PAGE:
I've assumed that someone else on YouTube might be documenting these bits as well or better than me, only to find that one of the major sources was taken off YouTube in the past month. Well. I guess that's the nature of digital material. Easier than ever to copy, though it decays faster than anybody expects.

I suppose if the game has a shutdown notice I'll be trying to capture more of the highlights before the game goes down for good. The game's solid, known pitfalls of "free to play" business models included. It's just an ephemeral experience that we can only do so much to capture before it's gone.

(The Cancelled) Princess Maker 4

Another spinoff from the Devil Children material.

Do you know how hard it is to make any kind of sense of Gainax's spinoff businesses, and just how poorly most of the internet documents or adequately sources this space? Even the documentation around the 2000s Evangelion games feels like a hot mess.

Dates are frequently wrong, major bits of information lack primary sources for citations, sometimes the primary sources claim knowledge completely different than what's written in the wikis themselves (including Wikipedia!), and the few bits captured from ancient blogs on the Wayback Machine often directly contradict what's treated as fact on Fandom and Giant Bomb wikis. It's a mess, I'm sorry.

I'd blame it on bits being lost in translation, except the Asian internet that remains doesn't even do a good job of distinguishing between CyberFront (RIP) and Gainax matters. So it seems, like all things software, the written record is inadequate worldwide.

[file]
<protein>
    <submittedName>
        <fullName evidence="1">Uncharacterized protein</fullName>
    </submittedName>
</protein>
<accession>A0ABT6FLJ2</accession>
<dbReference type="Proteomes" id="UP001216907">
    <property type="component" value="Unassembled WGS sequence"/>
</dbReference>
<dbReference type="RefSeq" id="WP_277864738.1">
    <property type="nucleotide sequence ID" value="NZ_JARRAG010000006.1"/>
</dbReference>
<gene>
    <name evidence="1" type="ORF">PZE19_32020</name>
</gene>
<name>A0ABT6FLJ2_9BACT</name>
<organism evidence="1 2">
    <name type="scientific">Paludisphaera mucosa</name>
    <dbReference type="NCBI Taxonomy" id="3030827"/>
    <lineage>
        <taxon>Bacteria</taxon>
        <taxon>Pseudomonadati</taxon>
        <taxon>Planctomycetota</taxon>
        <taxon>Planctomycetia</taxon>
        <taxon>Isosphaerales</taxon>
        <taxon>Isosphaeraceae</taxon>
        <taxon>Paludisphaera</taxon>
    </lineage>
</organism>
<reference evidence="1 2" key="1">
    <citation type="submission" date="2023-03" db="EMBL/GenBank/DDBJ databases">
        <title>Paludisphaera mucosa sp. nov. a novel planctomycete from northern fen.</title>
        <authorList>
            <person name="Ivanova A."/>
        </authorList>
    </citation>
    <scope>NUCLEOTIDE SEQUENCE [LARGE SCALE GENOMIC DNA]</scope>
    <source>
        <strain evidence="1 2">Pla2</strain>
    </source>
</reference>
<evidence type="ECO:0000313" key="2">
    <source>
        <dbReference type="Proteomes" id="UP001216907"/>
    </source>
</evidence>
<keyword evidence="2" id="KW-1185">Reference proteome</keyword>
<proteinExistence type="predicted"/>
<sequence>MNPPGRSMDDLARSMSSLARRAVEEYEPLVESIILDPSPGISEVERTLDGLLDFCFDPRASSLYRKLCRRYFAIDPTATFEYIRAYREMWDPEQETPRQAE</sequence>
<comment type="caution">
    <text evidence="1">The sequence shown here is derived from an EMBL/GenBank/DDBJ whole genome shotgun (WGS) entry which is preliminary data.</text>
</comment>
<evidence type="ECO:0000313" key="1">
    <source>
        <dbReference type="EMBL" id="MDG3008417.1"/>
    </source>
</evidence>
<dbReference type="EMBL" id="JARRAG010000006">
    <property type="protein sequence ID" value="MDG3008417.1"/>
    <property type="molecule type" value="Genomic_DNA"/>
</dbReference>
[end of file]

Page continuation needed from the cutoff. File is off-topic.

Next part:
The best sources I've found are social media musings from former rank-and-file staff. This isn't new or even exclusive to Gainax. It does recall something from journo-days past where the best knowledge comes from folks who aren't public figures, who aren't laser focused on selling you a product.

Somewhere in there is the beginnings of an article chronicling Ninelives, LLC. I'm not sure that I'm the one to write it or that the right location is here, as a good part of it in its latter days leans on adult software that's a direct extension of Gainax's early days in PC games. I'd be interested to read it, if it ever came about.

Fan Fiction Again?

The first work that Raindare and myself did was a series of shipping fan fiction based on a pairing from a commission we received.

While we've redirected efforts since then to do more original (fantasy, uplifting) post apocalyptic content that resembles a certain setting, we couldn't help but notice that Yogiri the Devil Children planner is extremely supportive of derivative works.


Source: Yogiri

Along with his thoughts on magic systems and cross cultural exchange, that's formed a basis for a set of Devil Children fan fiction that takes place some time after Hoshigami re-awakens, avoiding too many specifics of whether this is "game continuity" or "manga continuity". The only bits certain are that this isn't in the same world line as White Book GBC, and it does feature a set of characters who look much as they did in the last pages of the manga.

We'll eventually move beyond Devil Children. The thing is, it's a bit hard not to on account of a friendly and still persevering fanbase, a very supportive mangaka and planner, and the general dormant state of the setting proper. A fairly unique situation compared to Black/Matrix, Myth, or other properties that are effectively dead and no longer have new fan works.

Let's see where this goes.